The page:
• By boosting your metabolism, Tibetan tea may not only help with sluggish digestion but also aid with weight loss by making your body rid itself of unwanted wastes and fats much faster.

Lower Cholesterol

  • Tibetan tea is made using black tea leaves which are rich in polyphenols. These components are known for their potential benefits for the heart.

  • Drinking tea is said to be helpful more as a preventive measure than as a healing one, as black teas such as this one help to strengthen the heart as well as lower LDL (bad) cholesterol levels.

  • Although it may help prevent blood clot formation, which decreases the risk of cardiovascular diseases, such as strokes or heart attacks, you have to remember that this tea is made with butter, so moderation may be necessary.

Energizing Beverage

  • Tibetans love this tea because it contains a high level of caffeine and it is mixed with elements such as butter and salt that give them the energy needed to face the harsher conditions of the Himalayan Mountains.

  • Caffeine in tea works differently than that in coffee. It released into your blood stream at a slower rate and lasts longer in your blood stream as well. It helps you to keep alert.

  • Black tea also contains and amino acid called L-theanine, a relaxing compound which balances with caffeine to let you remain calm, but focused.

Immune System Boost

  • When you are sick, consider having a cup of black tea such as this one. It is rich in minerals and vitamins that help you fight off bacteria and viruses.

  • Drinking a daily cup of tea may help both fight disease and build up your defenses so that you do not get sick so often.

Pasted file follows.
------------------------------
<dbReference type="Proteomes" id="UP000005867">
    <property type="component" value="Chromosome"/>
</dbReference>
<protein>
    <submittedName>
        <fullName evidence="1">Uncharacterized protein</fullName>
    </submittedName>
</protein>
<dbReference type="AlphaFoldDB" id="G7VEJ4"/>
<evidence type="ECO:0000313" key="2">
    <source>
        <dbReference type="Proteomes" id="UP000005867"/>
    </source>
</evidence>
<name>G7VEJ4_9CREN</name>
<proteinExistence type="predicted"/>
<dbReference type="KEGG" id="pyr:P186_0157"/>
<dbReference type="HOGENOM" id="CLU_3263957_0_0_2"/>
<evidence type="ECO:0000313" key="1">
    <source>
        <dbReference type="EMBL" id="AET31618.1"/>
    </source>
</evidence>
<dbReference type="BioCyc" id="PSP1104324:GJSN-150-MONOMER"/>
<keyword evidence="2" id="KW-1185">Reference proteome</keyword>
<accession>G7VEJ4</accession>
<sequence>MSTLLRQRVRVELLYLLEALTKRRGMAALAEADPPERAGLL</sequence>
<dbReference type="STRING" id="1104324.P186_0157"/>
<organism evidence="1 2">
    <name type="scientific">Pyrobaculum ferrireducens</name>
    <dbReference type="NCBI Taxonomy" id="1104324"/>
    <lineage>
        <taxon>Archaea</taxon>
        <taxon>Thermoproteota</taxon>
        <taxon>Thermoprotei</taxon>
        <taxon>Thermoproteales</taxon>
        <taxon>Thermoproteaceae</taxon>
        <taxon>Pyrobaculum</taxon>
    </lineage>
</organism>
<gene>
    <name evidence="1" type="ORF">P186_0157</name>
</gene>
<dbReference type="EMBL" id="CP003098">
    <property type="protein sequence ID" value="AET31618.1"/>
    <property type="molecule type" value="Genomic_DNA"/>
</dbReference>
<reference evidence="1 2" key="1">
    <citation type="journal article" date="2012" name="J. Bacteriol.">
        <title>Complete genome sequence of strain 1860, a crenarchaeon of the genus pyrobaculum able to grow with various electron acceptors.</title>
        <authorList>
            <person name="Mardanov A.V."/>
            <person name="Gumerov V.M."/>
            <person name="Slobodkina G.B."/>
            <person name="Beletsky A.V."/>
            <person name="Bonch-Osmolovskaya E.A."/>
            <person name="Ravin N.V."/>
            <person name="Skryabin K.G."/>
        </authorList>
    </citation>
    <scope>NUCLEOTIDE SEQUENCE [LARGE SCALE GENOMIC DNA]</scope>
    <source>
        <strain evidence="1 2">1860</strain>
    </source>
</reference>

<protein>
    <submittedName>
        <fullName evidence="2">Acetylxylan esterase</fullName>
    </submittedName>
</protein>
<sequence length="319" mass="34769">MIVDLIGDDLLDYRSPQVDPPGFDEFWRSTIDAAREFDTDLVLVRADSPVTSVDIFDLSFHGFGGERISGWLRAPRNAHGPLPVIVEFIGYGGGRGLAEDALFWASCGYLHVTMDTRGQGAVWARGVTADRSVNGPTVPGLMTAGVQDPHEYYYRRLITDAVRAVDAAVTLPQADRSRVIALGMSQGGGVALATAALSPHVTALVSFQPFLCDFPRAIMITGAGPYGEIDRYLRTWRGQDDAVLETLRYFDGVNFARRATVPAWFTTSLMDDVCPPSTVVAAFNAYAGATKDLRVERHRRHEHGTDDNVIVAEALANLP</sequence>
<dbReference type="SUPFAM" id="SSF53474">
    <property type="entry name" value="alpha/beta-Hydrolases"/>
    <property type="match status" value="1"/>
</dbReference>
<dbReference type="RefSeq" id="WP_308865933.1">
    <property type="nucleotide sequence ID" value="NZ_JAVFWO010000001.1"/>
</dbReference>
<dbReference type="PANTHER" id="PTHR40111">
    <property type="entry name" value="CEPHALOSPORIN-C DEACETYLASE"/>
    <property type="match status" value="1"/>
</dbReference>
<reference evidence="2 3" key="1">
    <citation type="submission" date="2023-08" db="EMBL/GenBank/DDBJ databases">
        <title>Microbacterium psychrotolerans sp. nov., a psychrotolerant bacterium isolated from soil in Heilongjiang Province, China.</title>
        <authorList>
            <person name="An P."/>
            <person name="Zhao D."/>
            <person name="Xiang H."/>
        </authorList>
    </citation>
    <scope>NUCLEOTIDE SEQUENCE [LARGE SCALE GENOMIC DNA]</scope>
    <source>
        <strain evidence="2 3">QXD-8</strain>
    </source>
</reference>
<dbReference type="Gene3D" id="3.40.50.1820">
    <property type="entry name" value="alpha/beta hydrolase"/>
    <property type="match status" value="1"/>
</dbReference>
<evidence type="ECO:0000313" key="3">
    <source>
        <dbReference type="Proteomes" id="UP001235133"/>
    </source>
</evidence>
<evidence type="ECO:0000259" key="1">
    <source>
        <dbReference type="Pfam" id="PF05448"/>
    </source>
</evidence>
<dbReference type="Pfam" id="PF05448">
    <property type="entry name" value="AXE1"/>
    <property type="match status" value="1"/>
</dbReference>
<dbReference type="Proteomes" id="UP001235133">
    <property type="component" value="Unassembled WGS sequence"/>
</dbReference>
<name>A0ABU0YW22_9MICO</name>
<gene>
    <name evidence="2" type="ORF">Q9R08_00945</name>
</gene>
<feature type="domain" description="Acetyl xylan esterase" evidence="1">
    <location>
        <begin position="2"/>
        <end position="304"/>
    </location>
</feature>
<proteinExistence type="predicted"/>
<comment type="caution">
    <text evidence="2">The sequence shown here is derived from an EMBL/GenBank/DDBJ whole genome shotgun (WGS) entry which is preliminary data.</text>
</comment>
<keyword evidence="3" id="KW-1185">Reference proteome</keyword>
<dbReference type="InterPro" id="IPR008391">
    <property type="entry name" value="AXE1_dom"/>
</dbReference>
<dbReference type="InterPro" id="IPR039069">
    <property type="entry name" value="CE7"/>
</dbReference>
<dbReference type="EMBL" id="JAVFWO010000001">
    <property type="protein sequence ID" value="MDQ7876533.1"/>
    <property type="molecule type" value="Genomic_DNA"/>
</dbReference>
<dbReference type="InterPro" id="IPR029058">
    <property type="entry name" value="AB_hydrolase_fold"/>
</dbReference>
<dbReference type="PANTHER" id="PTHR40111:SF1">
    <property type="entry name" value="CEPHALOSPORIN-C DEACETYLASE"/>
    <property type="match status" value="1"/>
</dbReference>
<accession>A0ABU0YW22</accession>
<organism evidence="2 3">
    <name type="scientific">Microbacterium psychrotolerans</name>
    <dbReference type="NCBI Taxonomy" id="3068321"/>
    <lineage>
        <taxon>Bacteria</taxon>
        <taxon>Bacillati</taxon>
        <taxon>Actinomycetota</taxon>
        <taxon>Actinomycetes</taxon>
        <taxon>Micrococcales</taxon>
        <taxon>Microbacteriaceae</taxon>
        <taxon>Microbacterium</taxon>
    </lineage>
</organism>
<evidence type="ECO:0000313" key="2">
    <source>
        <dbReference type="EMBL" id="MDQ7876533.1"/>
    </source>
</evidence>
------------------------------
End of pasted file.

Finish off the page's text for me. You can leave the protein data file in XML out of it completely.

Fighting Free Radicals

  • Studies have been showing that free radicals, elements brought on by stress and environmental pollution can cause havoc to your immune system, with possible occurrence of tumors and premature aging.

  • To counter this effect, people have started ingesting beverages that are rich in antioxidants, which may be able to slow down or prevent the damage caused by free radicals. Teas such as this one are rich in these antioxidants.


Benefits of Butter & Salt

  • The most common recipe of Tibetan tea calls for yak butter and salt. Although not usually regarded as very healthy, there is some advantage to adding these ingredients to your daily cup of tea.

  • Tibetans find that adding butter to tea makes it more filling and nutritious. Its high amount of calories is said to help with endurance needed on a daily basis.

  • Salt and fat from yak butter replace the nutrients and minerals that are essential to live in the demanding high altitudes of the Himalayan region.

Tibetan Tea Side Effects

Caffeine side effects

One of the reasons why Tibetans love their tea is because of the energizing ability it has due to its caffeine contents. However, for those who are sensitive caffeine this may be more of nuisance than a benefit.

  • Headaches, nervousness, anxiety are a few signs that you may either be too sensitive to caffeine or are ingesting too much of it.

  • Difficulty sleeping and insomnia may mean that you need to stop drinking this tea later in the day or should go off it altogether.

  • If you are pregnant or breastfeeding, your doctor ay advise you to skip drinking this tea during this stage in your life as it may harm your baby.

Butter side effects

  • Remember that butter may increase your cholesterol levels as it is rich in saturated fats.

Salt side effects

  • Typical Tibetan butter tea is mixed with salt, so be careful if you suffer from high blood pressure as too many cups a day of this tea may cause you problems.

Drinking Tibetan Tea

Drinking Tibetan tea is a part of daily life for many Tibetans both in Tibet and in other corners of the world. It is how they start the day in the high altitudes of the Himalayas.

For some this tea may be an acquired taste when you are not used to taking your tea with yak butter and salt, but it is definitely worth a try.

So if you happen to find this tea on the menu of a Tibetan restaurant or a Tibetan tea house, don’t miss out on the opportunity to try it and order a cup of yak butter tea.


Or why not learn how to make Po Cha (butter tea) at home?



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”In the Taste of a single cup of tea you will eventually discover the truth of all the ten thousand forms in the universe.”
- Attributed to Kyongbong Sunim, Ch'an (Zen) Master